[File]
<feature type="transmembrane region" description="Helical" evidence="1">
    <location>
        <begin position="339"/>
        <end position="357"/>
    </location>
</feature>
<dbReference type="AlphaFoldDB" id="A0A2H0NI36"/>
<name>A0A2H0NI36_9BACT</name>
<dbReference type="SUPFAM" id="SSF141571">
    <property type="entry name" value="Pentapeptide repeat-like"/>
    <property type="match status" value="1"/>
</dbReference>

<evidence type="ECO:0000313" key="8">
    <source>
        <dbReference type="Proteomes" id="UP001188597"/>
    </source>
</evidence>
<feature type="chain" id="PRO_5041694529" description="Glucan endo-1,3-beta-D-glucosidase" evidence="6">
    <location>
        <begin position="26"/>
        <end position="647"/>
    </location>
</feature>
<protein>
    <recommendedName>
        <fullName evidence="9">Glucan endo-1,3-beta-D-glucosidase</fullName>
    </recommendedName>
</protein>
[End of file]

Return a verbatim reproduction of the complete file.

<feature type="transmembrane region" description="Helical" evidence="1">
    <location>
        <begin position="339"/>
        <end position="357"/>
    </location>
</feature>
<dbReference type="AlphaFoldDB" id="A0A2H0NI36"/>
<name>A0A2H0NI36_9BACT</name>
<dbReference type="SUPFAM" id="SSF141571">
    <property type="entry name" value="Pentapeptide repeat-like"/>
    <property type="match status" value="1"/>
</dbReference>

<evidence type="ECO:0000313" key="8">
    <source>
        <dbReference type="Proteomes" id="UP001188597"/>
    </source>
</evidence>
<feature type="chain" id="PRO_5041694529" description="Glucan endo-1,3-beta-D-glucosidase" evidence="6">
    <location>
        <begin position="26"/>
        <end position="647"/>
    </location>
</feature>
<protein>
    <recommendedName>
        <fullName evidence="9">Glucan endo-1,3-beta-D-glucosidase</fullName>
    </recommendedName>
</protein>